PAUL 
That's true, but we also have the downside, don't we? I mean, are they insidious things, pokies?

CLAIRE 
Well, yes, they can be, just like anything can be insidious if people can't control it. But let's get a grip on this. The gaming industry in New Zealand is enormous. It's a $2 billion industry and $15 billion turnover. I mean, there's an enormous amount of money that goes into this, and of that, a few extra hundred pokies is tiny. It's a drop in the ocean, and, you know, we gamble from what's called 'safe gambling' and Lotto through to the TAB. The biggest, by far, portion of the industry is the pokies in the clubs and the bars...

PAUL 
And it is reckoned, I think...

CLAIRE 
...and in the casinos, it's tiny.

PAUL 
But it's reckoned that half of people who play pokies are gambling addicts.

JIM 
Well, that's where the money comes from. Look, let's get over it. SkyCity will pay nothing for this. The people who use the pokie machines will. SkyCity last year made $700 million in profit. If they're so keen on a convention centre, a bigger one, they've got enough money to pay for it if they want to. Next thing we'll have the tobacco industry being asked to fund one or the alcohol industry. Let's get into it. You know, we can really... Make it the Mafia.

HEATHER  
The reality is that people...

PAUL 
(laughs) The Mafia!

JIM 
Well, why not? Anything can go here, evidently.

HEATHER 
The reality...

PAUL 
Before you come in, can I ask you a political thing about political life? Key was... This was building last week, and Key's in Indonesia duking it up with this one and that one. What's that like when you know you've got some bloody mischief brewing at home and you're thousands of miles away?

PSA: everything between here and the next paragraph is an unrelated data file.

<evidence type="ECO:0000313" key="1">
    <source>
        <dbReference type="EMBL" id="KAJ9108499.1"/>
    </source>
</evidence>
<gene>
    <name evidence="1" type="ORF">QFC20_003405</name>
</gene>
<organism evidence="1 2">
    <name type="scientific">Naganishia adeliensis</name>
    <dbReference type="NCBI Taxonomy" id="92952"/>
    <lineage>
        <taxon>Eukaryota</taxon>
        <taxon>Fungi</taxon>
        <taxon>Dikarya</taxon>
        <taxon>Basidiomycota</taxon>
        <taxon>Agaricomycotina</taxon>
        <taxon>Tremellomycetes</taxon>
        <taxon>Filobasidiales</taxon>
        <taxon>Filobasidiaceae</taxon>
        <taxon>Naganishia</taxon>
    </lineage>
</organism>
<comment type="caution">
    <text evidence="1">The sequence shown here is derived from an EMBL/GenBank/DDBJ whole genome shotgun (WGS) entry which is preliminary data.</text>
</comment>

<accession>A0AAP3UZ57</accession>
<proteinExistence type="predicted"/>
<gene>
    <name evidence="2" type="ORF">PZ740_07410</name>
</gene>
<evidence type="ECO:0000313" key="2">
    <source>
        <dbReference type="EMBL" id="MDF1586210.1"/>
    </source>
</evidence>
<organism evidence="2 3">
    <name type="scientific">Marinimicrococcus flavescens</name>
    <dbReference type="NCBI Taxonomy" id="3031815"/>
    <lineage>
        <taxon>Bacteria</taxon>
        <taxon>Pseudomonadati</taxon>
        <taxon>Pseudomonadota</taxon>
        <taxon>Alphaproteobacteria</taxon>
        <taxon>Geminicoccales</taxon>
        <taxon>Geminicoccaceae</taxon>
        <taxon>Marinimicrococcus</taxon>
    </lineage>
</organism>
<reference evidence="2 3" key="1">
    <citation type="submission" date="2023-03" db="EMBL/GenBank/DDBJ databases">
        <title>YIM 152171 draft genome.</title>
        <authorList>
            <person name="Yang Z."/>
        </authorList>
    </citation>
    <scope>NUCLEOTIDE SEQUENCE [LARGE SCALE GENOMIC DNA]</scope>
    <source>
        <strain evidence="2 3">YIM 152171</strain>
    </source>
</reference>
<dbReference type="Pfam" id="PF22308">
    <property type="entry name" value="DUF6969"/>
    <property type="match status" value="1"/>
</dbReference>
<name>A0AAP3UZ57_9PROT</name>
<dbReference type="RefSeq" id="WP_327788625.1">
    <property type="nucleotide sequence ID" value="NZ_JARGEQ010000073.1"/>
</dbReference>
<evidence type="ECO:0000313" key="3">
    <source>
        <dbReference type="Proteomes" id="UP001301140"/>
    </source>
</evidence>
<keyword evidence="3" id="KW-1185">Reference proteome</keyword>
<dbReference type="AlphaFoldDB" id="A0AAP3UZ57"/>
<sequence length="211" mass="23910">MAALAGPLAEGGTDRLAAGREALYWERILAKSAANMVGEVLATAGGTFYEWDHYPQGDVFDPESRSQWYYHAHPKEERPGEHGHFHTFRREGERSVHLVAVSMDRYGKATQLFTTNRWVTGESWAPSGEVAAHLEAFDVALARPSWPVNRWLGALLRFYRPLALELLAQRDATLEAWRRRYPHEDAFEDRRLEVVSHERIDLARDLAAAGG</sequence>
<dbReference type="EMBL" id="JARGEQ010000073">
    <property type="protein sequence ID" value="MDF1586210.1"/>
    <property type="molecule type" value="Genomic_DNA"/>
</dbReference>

JIM 
I think you saw what it's like, because Mr Joyce is now saying, "Oh, it isn't all over yet. We're looking at it," and so on. I think it was well and truly all over until this furore started.

PAUL 
They've come back and levelled it down quite quickly, haven't they? Key on Close Up and John Campbell on Friday night, I think, and Steven Joyce today. Were they flat-footed on this? Did they not see the trouble coming politically?

HEATHER 
I don't think they expected the reaction that they've got, and, look, people... When I talk about gambling, I always say, "Look, people hate the pokies, but they love the funding that comes a result of that that goes into the community." And that's something that does need to be considered. I think you can't ignore that factor.

CLAIRE 
Yeah, and I think the government - they don't anticipate. This is a government that doesn't tend to anticipate the strength of the left wing or the anti-government lobbies. But once they work out that something has become a political issue, then they start wheeling out the big guns. This is what you're seeing now.

PAUL 
Well, that's right, and of course nothing... Really, no one spoke up. No one really went charging into the defence of the government in this particular deal. Key gets home and straight away you see the importance to them of John Key.

JIM 
Absolutely, and there's a certain amount of political capital that you can afford to expend in defending yourself against attacks like this, and Mr Key has been good at the one-offs and off the top of his head dealing with things. If these come one after the other, which we're starting to see now, and he does it all off the top of his head and they rely on him entirely, he's going to lose that political capital very quickly.

PAUL 
So what are the chances of getting that convention centre with the pokies deal?

CLAIRE 
Oh, that's going to still take quite a long time for this negotiation to happen, so I can't see it happening overnight.